- Grover Cleveland was a Democrat at a time that the Republicans were the advocates of Big Government. He was a firm champion of limited government and vetoed over 500 bills for being profligate and spendthrift. He was followed by Calvin Coolidge during whose administration the federal government was actually SHRUNK, which was and is a unique event. Even Reagan failed to shrink the federal government. Coolidge was intensely focused and ruthless on cutting governmental spending. Every Friday afternoon he worked with Andrew Mellon, his exceedingly able treasury secretary, cutting items from the budget. For Cleveland and especially for Coolidge taxation was a MORAL issue. They believed it immoral to deprive anyone of the fruits of their labor by taxing an amount any greater than was absolutely required. Further taxation was only “a species of legalized larceny”. Their policies of tax reform and governmental frugality led in the early 1920s to unparalleled prosperity at all levels of society. Paul Johnson stated: “Prosperity was more widely distributed in the America of the 1920s than had been possible in any community of this size before.”
- Josiah Bailey (from North Carolina) was another towering Democrat conservative who led the successful opposition to FDR’s attempt to pack the Supreme Court, and who crystalized conservative concepts in a letter to Americans containing 10 points and entitled the “Conservative Manifesto”. Another of the major Democrat conservatives who was of that era was John Davis, who also opposed the New Deal as unconstitutional. Because of his able defense of constitutional limitations, FDR labeled him “Public Enemy Number One”.
- Tucker makes a trajectory from Goldwater to Buckley to Reagan, describing the work of each as necessary for the final successes of the Reagan era. He cited a vignette from Reagan’s childhood in which at a very young age his mother made him face the neighborhood bullies. Reagan did, and his sense of confidence from that early success was life long. Tucker identifies courage to be an essential attribute of a conservative leader. Reagan said of himself: “I am not a great man. I am a man committed to great ideas.”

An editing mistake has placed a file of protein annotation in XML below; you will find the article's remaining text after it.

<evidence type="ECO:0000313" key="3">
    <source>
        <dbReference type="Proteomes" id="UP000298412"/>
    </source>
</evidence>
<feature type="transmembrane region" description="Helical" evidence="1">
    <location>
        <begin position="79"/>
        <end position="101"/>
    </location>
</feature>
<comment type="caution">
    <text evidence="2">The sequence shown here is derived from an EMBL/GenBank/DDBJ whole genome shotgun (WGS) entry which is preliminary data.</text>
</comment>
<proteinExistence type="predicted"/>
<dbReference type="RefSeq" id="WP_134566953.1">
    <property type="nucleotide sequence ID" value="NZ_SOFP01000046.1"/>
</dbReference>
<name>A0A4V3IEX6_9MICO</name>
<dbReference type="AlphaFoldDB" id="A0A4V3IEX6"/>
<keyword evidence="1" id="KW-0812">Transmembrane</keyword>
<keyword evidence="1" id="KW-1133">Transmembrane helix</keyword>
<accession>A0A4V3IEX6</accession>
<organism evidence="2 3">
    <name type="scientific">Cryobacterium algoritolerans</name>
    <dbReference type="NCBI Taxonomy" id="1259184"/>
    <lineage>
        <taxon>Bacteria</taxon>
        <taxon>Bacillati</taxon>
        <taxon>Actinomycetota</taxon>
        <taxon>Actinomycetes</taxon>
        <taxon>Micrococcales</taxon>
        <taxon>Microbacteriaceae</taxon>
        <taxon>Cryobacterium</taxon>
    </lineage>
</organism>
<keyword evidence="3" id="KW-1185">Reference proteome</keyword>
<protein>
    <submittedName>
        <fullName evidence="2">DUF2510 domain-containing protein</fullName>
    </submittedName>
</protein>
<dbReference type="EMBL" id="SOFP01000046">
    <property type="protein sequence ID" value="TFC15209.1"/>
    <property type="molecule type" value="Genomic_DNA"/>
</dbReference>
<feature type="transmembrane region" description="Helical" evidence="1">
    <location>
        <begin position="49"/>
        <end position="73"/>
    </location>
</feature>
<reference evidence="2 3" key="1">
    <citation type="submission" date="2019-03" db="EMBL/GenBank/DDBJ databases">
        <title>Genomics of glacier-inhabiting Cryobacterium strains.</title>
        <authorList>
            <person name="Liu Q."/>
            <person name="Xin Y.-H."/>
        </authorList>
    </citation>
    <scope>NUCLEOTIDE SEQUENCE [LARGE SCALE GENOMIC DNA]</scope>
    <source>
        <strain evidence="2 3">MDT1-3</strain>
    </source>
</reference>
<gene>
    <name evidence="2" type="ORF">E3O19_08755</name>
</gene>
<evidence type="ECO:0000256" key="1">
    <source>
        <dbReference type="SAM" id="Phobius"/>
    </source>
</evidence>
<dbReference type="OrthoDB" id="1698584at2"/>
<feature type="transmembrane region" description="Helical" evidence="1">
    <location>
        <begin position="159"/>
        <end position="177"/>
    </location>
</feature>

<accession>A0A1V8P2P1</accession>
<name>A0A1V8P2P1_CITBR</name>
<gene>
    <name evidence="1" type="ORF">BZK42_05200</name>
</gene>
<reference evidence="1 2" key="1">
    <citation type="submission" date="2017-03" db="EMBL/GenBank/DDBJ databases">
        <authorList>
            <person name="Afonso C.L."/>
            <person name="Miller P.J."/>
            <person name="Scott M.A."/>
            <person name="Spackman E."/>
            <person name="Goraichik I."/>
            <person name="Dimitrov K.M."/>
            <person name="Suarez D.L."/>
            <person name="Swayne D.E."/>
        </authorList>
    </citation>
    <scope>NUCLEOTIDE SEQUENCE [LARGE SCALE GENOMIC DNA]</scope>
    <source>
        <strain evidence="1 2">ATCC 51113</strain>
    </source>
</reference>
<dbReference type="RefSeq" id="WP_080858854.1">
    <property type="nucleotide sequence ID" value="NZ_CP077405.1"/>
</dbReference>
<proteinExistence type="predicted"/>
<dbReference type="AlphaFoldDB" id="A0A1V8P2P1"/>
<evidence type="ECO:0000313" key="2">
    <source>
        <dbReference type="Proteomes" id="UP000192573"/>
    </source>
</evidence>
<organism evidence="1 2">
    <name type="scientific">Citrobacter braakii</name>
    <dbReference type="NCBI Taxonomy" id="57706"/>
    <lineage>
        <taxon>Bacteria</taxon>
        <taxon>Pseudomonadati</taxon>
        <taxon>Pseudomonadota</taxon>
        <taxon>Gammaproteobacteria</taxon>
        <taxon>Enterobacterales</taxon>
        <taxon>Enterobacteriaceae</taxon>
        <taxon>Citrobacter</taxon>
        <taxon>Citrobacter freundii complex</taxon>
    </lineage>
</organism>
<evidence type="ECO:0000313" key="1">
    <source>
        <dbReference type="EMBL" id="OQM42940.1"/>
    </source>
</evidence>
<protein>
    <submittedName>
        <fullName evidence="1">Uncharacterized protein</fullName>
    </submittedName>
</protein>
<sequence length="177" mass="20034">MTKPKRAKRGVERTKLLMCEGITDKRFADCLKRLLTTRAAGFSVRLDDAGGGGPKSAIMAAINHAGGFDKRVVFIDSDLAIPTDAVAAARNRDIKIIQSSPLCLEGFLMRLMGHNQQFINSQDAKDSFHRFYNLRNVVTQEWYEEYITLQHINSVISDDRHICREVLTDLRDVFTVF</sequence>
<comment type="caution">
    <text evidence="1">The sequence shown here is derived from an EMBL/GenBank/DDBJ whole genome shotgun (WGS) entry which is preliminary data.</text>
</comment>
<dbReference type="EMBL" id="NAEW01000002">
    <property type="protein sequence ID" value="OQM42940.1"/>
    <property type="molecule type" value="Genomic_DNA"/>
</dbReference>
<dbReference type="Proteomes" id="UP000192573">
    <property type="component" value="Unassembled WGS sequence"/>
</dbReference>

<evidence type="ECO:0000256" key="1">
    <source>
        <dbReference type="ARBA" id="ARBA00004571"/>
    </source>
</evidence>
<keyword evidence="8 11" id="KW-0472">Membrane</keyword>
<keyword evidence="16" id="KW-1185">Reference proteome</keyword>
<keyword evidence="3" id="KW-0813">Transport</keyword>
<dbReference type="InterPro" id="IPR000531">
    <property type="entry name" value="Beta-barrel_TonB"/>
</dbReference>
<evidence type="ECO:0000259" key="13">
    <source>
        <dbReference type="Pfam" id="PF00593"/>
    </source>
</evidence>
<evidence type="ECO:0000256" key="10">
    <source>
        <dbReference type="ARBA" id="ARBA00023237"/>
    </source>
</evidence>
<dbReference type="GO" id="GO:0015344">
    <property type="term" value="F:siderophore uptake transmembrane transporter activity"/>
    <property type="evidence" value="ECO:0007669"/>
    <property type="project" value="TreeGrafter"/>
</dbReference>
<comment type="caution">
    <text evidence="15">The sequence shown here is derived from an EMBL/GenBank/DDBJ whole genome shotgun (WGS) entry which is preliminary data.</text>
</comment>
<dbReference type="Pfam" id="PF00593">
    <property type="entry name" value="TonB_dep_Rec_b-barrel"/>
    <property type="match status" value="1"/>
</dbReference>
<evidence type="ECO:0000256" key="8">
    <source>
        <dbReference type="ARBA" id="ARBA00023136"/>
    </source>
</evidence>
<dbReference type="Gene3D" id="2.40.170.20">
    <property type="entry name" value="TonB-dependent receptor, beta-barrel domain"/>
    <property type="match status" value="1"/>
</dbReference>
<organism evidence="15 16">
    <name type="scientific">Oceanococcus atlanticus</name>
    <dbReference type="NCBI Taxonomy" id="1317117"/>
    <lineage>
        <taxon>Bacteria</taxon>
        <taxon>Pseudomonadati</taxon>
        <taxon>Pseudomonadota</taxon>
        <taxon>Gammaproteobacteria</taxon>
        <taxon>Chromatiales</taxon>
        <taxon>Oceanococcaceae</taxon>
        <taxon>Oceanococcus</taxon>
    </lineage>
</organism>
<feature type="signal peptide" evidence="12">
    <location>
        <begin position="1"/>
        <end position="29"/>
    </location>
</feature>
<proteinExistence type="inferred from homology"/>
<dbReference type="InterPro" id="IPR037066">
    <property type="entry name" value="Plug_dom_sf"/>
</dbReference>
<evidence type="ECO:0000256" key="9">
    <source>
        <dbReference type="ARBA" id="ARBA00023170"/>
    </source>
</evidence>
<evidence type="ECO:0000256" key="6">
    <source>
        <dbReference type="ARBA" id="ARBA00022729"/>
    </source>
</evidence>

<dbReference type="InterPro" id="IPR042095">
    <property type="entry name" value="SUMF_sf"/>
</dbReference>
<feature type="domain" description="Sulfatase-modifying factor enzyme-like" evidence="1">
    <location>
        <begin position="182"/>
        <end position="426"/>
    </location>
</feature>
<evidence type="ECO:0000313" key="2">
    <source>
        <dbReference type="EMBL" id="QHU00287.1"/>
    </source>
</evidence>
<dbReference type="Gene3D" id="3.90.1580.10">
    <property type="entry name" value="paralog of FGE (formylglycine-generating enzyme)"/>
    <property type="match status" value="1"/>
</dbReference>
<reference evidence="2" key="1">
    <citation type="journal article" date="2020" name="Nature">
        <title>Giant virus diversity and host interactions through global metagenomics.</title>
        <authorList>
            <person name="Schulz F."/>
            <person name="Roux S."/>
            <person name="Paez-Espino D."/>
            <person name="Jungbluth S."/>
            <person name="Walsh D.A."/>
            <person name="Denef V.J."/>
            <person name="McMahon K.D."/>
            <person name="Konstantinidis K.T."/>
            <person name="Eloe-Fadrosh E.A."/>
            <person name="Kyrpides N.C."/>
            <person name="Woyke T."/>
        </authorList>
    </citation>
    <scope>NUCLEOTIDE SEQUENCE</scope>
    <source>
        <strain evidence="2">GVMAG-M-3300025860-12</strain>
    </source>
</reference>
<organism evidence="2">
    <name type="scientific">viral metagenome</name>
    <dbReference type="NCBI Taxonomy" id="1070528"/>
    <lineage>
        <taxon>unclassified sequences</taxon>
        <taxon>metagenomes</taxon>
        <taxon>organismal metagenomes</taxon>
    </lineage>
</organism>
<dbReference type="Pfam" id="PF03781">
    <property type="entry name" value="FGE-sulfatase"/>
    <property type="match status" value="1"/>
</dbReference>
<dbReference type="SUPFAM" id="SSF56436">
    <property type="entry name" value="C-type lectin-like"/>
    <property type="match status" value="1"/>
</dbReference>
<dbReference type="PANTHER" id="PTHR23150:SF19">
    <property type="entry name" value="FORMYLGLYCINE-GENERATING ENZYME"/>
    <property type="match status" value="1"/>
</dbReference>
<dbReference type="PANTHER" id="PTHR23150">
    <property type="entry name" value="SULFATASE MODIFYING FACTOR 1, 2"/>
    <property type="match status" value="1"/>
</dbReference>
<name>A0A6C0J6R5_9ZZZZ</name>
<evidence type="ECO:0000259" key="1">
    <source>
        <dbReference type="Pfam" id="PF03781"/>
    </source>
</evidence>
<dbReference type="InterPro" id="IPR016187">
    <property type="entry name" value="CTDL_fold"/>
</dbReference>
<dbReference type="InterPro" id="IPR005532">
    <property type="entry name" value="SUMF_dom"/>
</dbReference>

The discussion was energetic following the talk. Issues included questions about how a failed political agenda, liberalism, is still so firmly advocated by so many. Tucker mentioned the attraction of having power over others. Historically, what has set conservatism back most severely? Tucker thought the New Deal was a heavy blow, with the damaging discovery by masses of people that they could get things from the government. Many in the audience were surprised at the number of pivotal conservatives who had been Democrats. Are there any conservative Democrats in high positions now? Tucker said there is not a single one.
For me, four take-away aspects of this event stood out especially sharply. First, it was wonderful to have explained the power of long-term friendships in formulating one’s own understanding of our nation., and I was reminded of the many deeply insightful people I now know because of my association with ICON. Second, the pivotal role of religion and religious virtues was affirmed. In that regard, please note the ICON event scheduled for Oct 27. Third, Tucker’s assertion that courage is a basic requirement of leadership is a timely reminder of that reality. Finally, it is very sobering to hear (which I had not before understood) that in the past so many of the most stalwart defenders of conservative principles had been Democrats, and that that is not currently the case.
“Conservative Heroes” would be a great read at the mountains or beach while you are on a well-deserved vacation. Please also keep in mind that the next ICON event is a free showing of the documentary film “Honor Diaries”, made by the Clarion Project. That will be at 7:00 PM, Extraordinary Ventures, July 28. That showing will start ICON’s third year of events. Then, in the early Fall we are honored to have John Guandolo speaking on Shariah Law as the driving force behind Islamic aggression, that event to occur on Sept 15.
Best wishes for a lovely summer, everyone.
Laura Gutman, ICON Board
Click for PDF download: GarlandTuckerSummary